Jesus vs. Crony Capitalism

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Posted: Sep 12, 2018 9:55 AM
Jesus vs. Crony Capitalism

Ancient economies are often called 'political economies', because they are dominated by political elites. This domination by political elites tends to happen in agrarian societies because agrarian economics requires dependence on land, which by nature immobile and vulnerable to invading armies or forced confiscation, whereas financial wealth is more liquid. David Fiensy, author of Christian Origins and the Ancient Economy explains:

Ancient agrarian societies tended to be structured around two groups: the takers (i.e., the elites) and the givers (i.e., the large class of rural peasants). The total makeup of these societies was complex. The society included several socioeconomic classes and subgroups (as we will attempt to establish below), but these classes and subgroups were oriented toward one of the two main groupings—the takers or the givers…"

David Fiensy, Christian Origins and the Ancient Economy, pg. 10

Basically, 2-3 percent lived off of the efforts of 97-98 percent. It's an upside-down top. It's not just a matter of taxes (though taxes were important), but also a matter of rents obtained through political power: large landed estates were frequently royal land grants made to politically connected friends. Large plantations in Israel were often given as favors from either Herod or Caesar.

The second part of agrarian societies—that is the remaining 98 percent—consisted of the peasantry, artisans, merchants, and the criminal and beggar elements. Lenski offers a table that illustrates his understanding of agrarian societies.4 The table looks rather like an upside-down toy top. The very narrow part of the top, which projects above the rest, represents the upper class. The fat part of the top represents the majority of the population: the rural peasants, and the village and urban craftsmen and merchants. A peasant was a subsistence farmer, who not only provided his own maintenance, usually by working in family units, but also, with what little surplus he produced, supported the elite class to whom he was in some way in subjection.5 His support of the elite class came in the form of taxes or rents (or both) on the use of land. The peasants were by far the largest group, since ancient agrarian technology required about ten people in the country to produce enough food to enable one person to live away from the land.6 The smaller group in the fat part of the top was the group of merchants, craftsmen, and day laborers that lived in the urban centers or villages. The craftsmen or artisans composed 3 to 7 percent of the total population in agrarian societies.7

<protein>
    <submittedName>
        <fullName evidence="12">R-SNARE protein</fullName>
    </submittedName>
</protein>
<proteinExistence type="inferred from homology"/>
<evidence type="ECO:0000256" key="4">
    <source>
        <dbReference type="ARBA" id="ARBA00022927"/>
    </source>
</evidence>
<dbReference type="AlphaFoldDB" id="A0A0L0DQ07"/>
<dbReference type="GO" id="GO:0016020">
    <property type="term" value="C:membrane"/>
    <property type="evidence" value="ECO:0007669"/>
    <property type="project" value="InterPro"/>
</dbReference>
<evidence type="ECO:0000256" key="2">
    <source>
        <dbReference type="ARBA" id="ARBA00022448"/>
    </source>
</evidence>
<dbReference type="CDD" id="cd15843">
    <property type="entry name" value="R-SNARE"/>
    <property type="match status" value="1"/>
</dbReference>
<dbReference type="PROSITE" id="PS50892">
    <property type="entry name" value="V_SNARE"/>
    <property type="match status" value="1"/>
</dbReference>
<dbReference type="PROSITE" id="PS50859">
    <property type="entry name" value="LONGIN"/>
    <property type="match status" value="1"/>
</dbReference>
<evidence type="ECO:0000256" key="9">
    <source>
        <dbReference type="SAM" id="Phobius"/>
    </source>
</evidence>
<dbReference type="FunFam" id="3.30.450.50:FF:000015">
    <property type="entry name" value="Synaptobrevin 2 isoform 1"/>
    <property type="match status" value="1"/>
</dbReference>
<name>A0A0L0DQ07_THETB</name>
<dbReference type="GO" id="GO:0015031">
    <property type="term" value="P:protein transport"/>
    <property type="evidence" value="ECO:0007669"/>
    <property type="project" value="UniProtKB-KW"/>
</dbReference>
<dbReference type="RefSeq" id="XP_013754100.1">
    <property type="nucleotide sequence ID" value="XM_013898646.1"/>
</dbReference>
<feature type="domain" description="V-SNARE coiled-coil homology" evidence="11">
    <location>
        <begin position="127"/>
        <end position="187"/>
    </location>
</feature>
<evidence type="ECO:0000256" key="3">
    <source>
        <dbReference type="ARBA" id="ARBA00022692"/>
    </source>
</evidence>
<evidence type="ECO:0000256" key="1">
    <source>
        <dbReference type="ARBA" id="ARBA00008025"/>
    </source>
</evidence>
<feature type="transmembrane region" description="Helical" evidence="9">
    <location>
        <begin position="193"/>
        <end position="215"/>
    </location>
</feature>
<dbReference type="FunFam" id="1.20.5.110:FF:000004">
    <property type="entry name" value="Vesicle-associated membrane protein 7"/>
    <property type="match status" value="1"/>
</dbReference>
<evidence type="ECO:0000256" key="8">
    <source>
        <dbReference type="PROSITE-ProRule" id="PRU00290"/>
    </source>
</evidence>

David Fiensy, Christian Origins and the Ancient Economy, pg. 36

Joshua Berman argues in Creating Equal that ancient Israel's law (Torah) stood out from the rest of the region—and the world—by instituting powerful measures to inhibit the power of the extractive classes to take wealth from the productive classes.

The new order articulated in [the Pentateuch] stands in contrast to a primary socioeconomic structure prevalent … throughout … the ancient Near East: the divide between the dominant tribute-imposing class and the dominated tribute-bearing class...

Source.

However, despite Torah intentions: ancient Israel embraced a more extractive society, as the prophet Samuel warned in 1 Samuel 8 when the people of Israel demanded 'a king like the other nations.' They were warned that, indeed, they would get exactly what they wished for, a king LIKE THE OTHER NATION'S kings: one who would extract taxes, military service and indentured service of various kinds from young women.